If Mr. Wipond can back up his claims with such high-level evidence, I would encourage him to submit a paper to a peer-reviewed, medical journal—and let us see what the reviewers have to say. Absent such documentation, Mr. Wipond’s “more harm than good” claim amounts to nothing more than scary, rhetorical posturing. Of course, if Mr. Wipond is merely asserting that some psychiatric medications can sometimes do more harm than good for some patients in the long run, then we have no disagreement; indeed, every third-year medical student would assent to such a trivially obvious claim.
To be sure: psychiatric medications should always be used conservatively, at the lowest effective dose, and for the minimum time necessary to treat acute symptoms and/or prevent relapse and recurrence of the illness. Informed consent is always essential, with detailed discussion of both risks and benefits, and frequent monitoring for side effects. Whenever possible, treatment should be voluntary and done with great respect for the patient’s preferences and concerns.
To understand the immense suffering and self-harm psychiatric illness can inflict on patients, I refer Mr. Wipond and Focus readers to this description by Mr. Pete Earley, re: his son, in his foreword to the important new book, Committed (D. Miller & A. Hanson, 2016):
“Imagine your child, a loving and brilliant young art student in college. One morning, his friends deposit him on your doorstep and tell you that he is crazy. He is argumentative, refuses to eat or sleep, and is convinced that he needs to go immediately to the White House because God has given him a message for the president. Imagine watching him pace back and forth in front of the television with tin foil wrapped around his head to keep the Central Intelligence Agency from reading his thoughts. Imagine him being arrested because he has broken into a stranger’s house to take a bubble bath. Imagine listening to someone you love scream at you, call you the enemy, tell you that he hates you. Imagine watching your son hit his own head to clear the voices inside his mind, which are screaming at him, telling him that he will die if he steps out of a car, taunting him to hurt himself...Picture that and remember that this is your son. What would you do?”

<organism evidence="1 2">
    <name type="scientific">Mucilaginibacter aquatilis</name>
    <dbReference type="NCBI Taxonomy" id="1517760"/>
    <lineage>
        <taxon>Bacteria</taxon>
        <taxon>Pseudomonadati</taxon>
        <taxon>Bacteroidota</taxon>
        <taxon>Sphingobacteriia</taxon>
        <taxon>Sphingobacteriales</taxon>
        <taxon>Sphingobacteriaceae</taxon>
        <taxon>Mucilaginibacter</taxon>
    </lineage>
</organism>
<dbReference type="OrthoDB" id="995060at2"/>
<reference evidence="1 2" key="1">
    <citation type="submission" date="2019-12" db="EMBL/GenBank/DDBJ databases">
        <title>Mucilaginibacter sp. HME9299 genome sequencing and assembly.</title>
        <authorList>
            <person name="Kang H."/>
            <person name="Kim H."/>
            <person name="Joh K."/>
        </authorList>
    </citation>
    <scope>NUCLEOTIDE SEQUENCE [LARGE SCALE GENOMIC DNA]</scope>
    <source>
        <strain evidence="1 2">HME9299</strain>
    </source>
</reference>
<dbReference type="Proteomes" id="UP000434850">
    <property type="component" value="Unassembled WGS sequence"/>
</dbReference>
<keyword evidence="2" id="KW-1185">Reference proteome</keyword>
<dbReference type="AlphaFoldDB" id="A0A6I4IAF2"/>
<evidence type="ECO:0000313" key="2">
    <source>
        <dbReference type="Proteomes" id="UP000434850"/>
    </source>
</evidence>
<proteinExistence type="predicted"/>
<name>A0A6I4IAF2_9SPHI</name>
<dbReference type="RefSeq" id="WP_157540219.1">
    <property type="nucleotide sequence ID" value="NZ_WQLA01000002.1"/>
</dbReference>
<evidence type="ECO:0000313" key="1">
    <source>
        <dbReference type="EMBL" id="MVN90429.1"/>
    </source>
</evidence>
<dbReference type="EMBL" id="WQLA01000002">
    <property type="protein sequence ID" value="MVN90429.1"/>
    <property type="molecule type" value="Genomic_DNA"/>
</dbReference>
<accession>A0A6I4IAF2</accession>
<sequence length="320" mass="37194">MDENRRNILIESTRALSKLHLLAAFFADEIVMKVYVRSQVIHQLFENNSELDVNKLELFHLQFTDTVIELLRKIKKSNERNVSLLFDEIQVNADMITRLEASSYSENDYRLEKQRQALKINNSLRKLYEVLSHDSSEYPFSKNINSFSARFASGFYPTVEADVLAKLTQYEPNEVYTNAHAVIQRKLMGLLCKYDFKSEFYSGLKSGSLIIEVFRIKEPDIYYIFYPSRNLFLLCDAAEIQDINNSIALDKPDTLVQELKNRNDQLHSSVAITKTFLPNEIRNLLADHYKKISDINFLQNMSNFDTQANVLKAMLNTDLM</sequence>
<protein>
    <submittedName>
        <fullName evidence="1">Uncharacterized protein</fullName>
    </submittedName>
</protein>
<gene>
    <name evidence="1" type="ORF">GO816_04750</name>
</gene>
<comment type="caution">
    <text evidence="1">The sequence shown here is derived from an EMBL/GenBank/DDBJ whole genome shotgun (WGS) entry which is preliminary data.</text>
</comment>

I know what I would do, having evaluated and successfully treated scores of patients like Mr. Earley’s son. I would do everything in my power to see that this tormented individual received appropriate antipsychotic medication, as well as humane treatment, counseling, and social-vocational support. It is unfortunate that Mr. Wipond’s biased and ill-informed comments on medication may discourage many such suffering persons from seeking appropriate psychiatric treatment.
Ronald Pies MD
Professor of Psychiatry and Lecturer on Bioethics & Humanities,
SUNY Upstate Medical University;
Clinical Professor of Psychiatry, Tufts University School of Medicine
Editor-in-Chief Emeritus, Psychiatric Times
P.S. Mr. Wipond is mistaken in his snide allusion to “lobotomy.” The 1949 Nobel Prize was awarded not to a psychiatrist (or to “psychiatry”), but to the Portuguese neurologist, Egas Moniz, for his development of the procedure called prefrontal leucotomy. This, of course, was well before antipsychotic medication for schizophrenia was available, and before the terrible side effects of this procedure were fully recognized. In 2000, psychiatrist Eric R. Kandel, a professor at Columbia University in New York, was awarded the 2000 Nobel Prize in Medicine or Physiology for his work on the neuronal basis of memory.
References: [note: some links may need to be manually copied and pasted into your browser]
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Second edition, 2005.
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[Also available at: